The debt ceiling is a terrifying, confusing, amorphous monster. But there’s a slide show that can at least give you everything you need to know about it.
We’re not even totally in the clear on a shutdown over funding the government, but Congress is already onto the next fiscal crisis. Treasury Secretary Jacob Lew sent a letter to Congress on Wednesday saying that if Congress doesn’t act to raise the debt ceiling, the government will be left with just $30 billion in cash. “If we have insufficient cash on hand,” Lew wrote, “it would be impossible for the United States of America to meet all of its obligations for the first time in our history.”
This is something to be legitimately frightened about. House Republicans, while they look as if they are getting ready to retreat on the budget fight, are gearing up to go very, very hard on the debt limit. It’s impossible for congressional leadership to say how this will end, much less your humble media prognosticator.
But how exactly did we get here? And what exactly could we be looking at? The Bipartisan Policy Center has put together a slide show with literally anything you could possibly want to know about the mechanics of the debt limit, how the government has been able to hold off on “extraordinary measures” for this long, and why October could be a fiscal apocalypse.
The center, even after Lew’s letter, is predicting that the U.S. government will no longer be able to meet its financial obligations between October 18 and November 5. Here’s why.
What We're Following See More »
"Even as he acknowledged the importance of an open internet, FCC Chairman Ajit Pai on Wednesday set his telecom agency on a course to scrap the tough, broad net neutrality protections imposed by the Obama administration. During a major speech in Washington, D.C., Pai outlined the need for a total revision of existing federal rules that seek to prevent companies like AT&T, Charter, Comcast and Verizon from blocking or slowing down web content, including the movie or music offerings from their competitors." Separately, Pai told Reason's Nick Gillespie that the Clinton Administration "basically got it right when it came to digital infrastructure. We were not living in a digital dystopia in the years leading up to 2015."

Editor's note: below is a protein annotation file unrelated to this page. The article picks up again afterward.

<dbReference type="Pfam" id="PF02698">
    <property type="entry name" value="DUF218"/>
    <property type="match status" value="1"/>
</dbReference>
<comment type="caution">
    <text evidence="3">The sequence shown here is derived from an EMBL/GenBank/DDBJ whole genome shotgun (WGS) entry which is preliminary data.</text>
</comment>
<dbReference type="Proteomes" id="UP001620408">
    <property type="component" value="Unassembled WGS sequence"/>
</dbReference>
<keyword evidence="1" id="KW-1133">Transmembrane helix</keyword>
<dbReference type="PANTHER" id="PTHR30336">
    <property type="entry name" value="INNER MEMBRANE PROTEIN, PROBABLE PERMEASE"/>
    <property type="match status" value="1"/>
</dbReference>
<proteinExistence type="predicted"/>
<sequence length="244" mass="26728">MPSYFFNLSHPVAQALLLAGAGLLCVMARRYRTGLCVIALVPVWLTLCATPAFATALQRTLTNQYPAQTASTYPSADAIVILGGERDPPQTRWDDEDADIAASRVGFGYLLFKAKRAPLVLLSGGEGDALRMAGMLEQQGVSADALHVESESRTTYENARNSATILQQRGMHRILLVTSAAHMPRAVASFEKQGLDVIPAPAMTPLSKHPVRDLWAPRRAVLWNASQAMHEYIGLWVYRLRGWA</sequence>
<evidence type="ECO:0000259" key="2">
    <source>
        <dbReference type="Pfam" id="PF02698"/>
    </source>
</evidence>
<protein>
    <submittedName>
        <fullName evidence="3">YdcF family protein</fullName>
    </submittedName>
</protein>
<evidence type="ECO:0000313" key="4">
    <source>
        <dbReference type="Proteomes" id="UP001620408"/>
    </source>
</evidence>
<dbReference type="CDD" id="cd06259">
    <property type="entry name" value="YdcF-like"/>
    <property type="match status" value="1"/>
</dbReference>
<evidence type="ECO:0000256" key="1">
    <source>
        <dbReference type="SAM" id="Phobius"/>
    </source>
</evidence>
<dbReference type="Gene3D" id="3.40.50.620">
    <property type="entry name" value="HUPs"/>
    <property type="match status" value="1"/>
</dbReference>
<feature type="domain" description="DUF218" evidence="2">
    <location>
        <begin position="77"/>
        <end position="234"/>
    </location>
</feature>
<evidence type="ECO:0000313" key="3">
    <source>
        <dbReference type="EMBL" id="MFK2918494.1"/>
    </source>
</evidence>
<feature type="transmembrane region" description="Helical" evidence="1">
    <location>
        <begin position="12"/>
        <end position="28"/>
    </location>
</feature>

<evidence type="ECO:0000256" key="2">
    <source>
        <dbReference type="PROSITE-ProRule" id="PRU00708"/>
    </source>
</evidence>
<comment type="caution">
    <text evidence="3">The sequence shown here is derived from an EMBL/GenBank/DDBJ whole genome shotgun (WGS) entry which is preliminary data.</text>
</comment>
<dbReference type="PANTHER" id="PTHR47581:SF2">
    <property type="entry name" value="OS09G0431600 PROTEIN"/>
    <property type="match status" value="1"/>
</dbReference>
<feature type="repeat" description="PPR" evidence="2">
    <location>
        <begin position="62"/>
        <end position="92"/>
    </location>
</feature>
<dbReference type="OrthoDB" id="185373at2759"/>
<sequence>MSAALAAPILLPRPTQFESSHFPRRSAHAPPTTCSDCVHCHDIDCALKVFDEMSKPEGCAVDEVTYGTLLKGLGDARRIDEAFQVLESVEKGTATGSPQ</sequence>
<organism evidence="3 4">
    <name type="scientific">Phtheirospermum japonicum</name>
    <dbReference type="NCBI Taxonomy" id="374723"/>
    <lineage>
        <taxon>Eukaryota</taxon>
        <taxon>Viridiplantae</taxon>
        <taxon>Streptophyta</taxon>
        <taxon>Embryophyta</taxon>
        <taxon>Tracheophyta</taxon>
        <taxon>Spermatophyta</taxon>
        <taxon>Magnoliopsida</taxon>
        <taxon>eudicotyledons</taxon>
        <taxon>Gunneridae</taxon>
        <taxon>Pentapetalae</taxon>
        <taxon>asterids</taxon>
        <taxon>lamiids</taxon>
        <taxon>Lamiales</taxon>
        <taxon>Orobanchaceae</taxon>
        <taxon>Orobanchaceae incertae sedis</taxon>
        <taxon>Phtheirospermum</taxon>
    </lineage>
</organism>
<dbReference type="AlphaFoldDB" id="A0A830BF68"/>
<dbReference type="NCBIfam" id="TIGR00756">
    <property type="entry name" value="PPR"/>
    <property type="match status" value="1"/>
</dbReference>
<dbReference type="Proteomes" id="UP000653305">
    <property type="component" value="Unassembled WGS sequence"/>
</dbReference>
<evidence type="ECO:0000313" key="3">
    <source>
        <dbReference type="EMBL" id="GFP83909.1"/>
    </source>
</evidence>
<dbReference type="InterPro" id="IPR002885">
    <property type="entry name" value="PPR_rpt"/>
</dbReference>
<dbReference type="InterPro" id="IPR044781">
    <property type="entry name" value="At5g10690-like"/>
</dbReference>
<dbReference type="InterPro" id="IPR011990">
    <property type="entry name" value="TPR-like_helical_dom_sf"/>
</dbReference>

The White House on Wednesday laid out its plan for tax reform, with Treasury Secretary Steven Mnuchin saying it would be "the biggest tax cut and the largest tax reform in the history of our country." The tax code would be broken down into just three tax brackets, with the highest personal income tax rate cut from 39.6 percent to 35 percent. The plan would also slash the tax rate on corporations and small businesses from 35 percent to 15 percent. "The White House plan is a set of principles with few details, but it’s designed to be the starting point of a major push to urge Congress to pass a comprehensive tax reform package this year," said National Economic Council Director Gary Cohn.
U.S. Immigration and Customs Enforcement today established the Victims of Immigration Crime Engagement (VOICE), as called for in a presidential executive order from January. The new office's website states that its staff "will be guided by a singular, straightforward mission—to ensure victims and their families have access to releasable information about a perpetrator and to offer assistance explaining the immigration removal process."